Making Emotional Intelligence Work for You

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Harvey Deutschendorf

Many of us think of emotional intelligence as a personality trait, something that can be helpful in the workplace but isn’t necessarily vital.

But what if it can transform a company? Today, we speak with renowned expert and author Harvey Deutschendorf about the power and potential of emotional intelligence and discuss some strategies for boosting productivity, improving work-life balance, and building stronger, happier organizations.

Key Points

  • Deep Dive into Emotional Intelligence (EQ): An insightful conversation with Harvey Deutschendorf, an internationally recognized EQ expert, exploring the vast potential of emotional intelligence in reshaping organizational culture, boosting productivity, and enhancing employee well-being.
  • Strategies for Implementing EQ in the Workplace: Harvey shares practical strategies and examples for leveraging emotional intelligence to create stronger, more cohesive teams, improve work-life balance, and foster a positive work environment.
  • The Power of Self-Awareness and Vulnerability in Leadership: Discover the critical role of self-awareness and the strength of vulnerability in effective leadership, as discussed by Harvey. Learn how these elements of EQ can lead to more authentic and impactful leadership practices.
  • Practical Tips for Personal and Professional Growth: Gain actionable advice on developing your emotional intelligence, including the importance of listening, setting boundaries, and the continuous journey of self-discovery and personal development for achieving happiness at work.

Learn more about Harvey, take a free quiz, and find his book “Emotional Intellegence Game Changers” on his website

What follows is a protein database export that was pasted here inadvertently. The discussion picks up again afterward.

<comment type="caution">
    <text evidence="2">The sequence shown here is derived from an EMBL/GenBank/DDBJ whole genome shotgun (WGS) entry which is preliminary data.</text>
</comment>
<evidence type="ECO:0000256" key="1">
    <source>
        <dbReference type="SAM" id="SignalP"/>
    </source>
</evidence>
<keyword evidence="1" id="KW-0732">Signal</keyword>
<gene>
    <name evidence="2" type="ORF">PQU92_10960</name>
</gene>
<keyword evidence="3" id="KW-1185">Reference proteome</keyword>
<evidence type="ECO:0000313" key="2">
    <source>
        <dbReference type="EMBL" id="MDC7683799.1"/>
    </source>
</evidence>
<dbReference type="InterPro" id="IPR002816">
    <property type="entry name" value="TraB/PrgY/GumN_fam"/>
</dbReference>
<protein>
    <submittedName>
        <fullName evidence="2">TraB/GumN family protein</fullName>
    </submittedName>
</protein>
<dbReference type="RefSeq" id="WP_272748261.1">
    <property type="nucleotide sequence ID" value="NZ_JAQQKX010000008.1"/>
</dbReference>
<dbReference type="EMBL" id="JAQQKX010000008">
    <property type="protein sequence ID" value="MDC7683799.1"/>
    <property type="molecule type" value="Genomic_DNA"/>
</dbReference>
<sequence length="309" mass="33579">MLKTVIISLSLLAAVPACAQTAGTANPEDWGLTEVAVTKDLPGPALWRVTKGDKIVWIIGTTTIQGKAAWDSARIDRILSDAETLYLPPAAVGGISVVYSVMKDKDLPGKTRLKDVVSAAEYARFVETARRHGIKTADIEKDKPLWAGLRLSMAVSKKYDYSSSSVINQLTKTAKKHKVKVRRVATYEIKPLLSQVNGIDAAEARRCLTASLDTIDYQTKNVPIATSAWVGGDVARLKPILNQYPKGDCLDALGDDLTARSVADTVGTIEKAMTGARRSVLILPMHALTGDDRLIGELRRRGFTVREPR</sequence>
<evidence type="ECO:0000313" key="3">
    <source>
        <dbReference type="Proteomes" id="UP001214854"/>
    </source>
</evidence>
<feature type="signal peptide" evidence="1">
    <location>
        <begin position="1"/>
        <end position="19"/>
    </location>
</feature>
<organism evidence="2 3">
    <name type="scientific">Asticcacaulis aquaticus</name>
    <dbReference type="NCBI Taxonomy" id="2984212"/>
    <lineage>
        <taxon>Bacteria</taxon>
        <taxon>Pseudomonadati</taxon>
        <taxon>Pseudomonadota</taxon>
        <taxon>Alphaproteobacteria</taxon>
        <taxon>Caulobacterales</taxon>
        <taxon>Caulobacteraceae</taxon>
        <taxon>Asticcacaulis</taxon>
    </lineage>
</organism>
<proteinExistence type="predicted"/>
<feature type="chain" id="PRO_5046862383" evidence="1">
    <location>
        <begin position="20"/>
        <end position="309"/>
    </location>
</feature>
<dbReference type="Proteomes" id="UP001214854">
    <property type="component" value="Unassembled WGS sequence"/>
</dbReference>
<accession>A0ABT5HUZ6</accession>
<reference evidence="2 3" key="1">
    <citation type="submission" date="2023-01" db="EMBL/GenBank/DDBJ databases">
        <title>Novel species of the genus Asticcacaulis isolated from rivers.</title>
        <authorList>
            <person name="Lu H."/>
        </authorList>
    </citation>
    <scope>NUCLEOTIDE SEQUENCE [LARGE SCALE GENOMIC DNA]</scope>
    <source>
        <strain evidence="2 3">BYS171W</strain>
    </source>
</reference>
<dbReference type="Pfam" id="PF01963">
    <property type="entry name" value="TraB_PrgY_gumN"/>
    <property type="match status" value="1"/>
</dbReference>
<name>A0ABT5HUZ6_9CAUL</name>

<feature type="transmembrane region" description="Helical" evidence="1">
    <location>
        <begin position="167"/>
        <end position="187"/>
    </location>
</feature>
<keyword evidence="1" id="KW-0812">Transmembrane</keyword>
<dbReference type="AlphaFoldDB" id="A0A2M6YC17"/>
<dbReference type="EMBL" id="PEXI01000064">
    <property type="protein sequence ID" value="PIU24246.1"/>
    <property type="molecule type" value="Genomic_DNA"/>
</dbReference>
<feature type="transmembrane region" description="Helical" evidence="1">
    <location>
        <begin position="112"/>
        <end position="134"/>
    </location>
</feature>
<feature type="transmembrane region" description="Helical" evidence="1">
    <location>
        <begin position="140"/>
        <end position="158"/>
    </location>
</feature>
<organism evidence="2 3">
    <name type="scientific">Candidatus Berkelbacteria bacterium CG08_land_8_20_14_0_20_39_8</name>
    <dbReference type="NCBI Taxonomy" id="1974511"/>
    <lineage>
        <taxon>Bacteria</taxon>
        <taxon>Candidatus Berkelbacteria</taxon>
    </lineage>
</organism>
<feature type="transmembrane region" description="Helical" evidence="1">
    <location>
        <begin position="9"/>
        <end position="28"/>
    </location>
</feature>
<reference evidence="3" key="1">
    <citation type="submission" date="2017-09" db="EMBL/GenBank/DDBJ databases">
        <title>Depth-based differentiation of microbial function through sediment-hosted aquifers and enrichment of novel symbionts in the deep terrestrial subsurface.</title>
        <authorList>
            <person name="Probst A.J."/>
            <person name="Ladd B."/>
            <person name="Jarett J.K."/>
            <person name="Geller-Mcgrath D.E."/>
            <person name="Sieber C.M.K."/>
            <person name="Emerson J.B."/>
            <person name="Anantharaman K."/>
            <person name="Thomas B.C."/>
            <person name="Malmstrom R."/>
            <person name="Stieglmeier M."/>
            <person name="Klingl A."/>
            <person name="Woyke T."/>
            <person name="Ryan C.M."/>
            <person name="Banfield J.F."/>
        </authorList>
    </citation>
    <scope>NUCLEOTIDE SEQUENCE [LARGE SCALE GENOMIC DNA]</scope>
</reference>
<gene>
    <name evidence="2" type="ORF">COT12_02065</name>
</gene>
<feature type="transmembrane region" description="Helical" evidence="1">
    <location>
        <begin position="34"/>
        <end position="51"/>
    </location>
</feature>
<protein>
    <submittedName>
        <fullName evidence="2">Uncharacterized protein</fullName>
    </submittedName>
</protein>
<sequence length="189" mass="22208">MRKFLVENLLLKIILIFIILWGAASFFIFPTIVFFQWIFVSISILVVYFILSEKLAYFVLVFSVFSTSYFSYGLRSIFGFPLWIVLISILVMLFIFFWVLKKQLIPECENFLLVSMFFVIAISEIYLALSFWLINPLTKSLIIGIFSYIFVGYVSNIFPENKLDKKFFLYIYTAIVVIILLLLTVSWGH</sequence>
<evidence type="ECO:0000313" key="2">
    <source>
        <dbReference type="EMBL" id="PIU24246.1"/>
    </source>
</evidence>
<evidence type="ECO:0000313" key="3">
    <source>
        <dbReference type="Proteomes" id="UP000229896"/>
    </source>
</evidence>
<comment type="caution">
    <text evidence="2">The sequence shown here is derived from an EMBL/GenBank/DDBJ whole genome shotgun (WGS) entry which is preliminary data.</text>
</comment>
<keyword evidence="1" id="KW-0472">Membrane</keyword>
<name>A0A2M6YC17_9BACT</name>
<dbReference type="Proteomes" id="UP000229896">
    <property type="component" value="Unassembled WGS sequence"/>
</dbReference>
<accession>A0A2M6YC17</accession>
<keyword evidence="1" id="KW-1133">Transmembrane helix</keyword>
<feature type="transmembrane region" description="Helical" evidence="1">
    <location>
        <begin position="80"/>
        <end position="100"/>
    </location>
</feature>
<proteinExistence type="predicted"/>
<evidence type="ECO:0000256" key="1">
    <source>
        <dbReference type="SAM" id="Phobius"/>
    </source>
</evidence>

Happiness means different things to each of us. After doing extensive research, Management 3.0 founder Jurgen Appelo discovered a common thread: Happiness is something we create. It is not something to achieve. It is a path you choose, not a destination to arrive at.

So many of us spend our lives in pursuit of happiness. Instead of searching for it, we need to find ways to live it, embrace it, and implement it into our daily lives. That’s why we created the 12 Steps to Happiness at Management 3.0.

You can find more information and even download a free poster of the 12 steps here


*Please note that the transcript has been automatically generated and proofread for mistakes. But remains in spoken English, and some syntax and grammar mistakes might remain.

Elisa Tuijnder: [00:00:00] Many of us think of emotional intelligence as a personality trait. Something that can be helpful in the workplace, but isn’t necessarily vital. But what if it can be used to transform a company? Today, we speak with a renowned expert and author about the power and potential of emotional intelligence and some strategies for using it to boost productivity, [00:00:30] improve work life balance, and build stronger, happier organizations.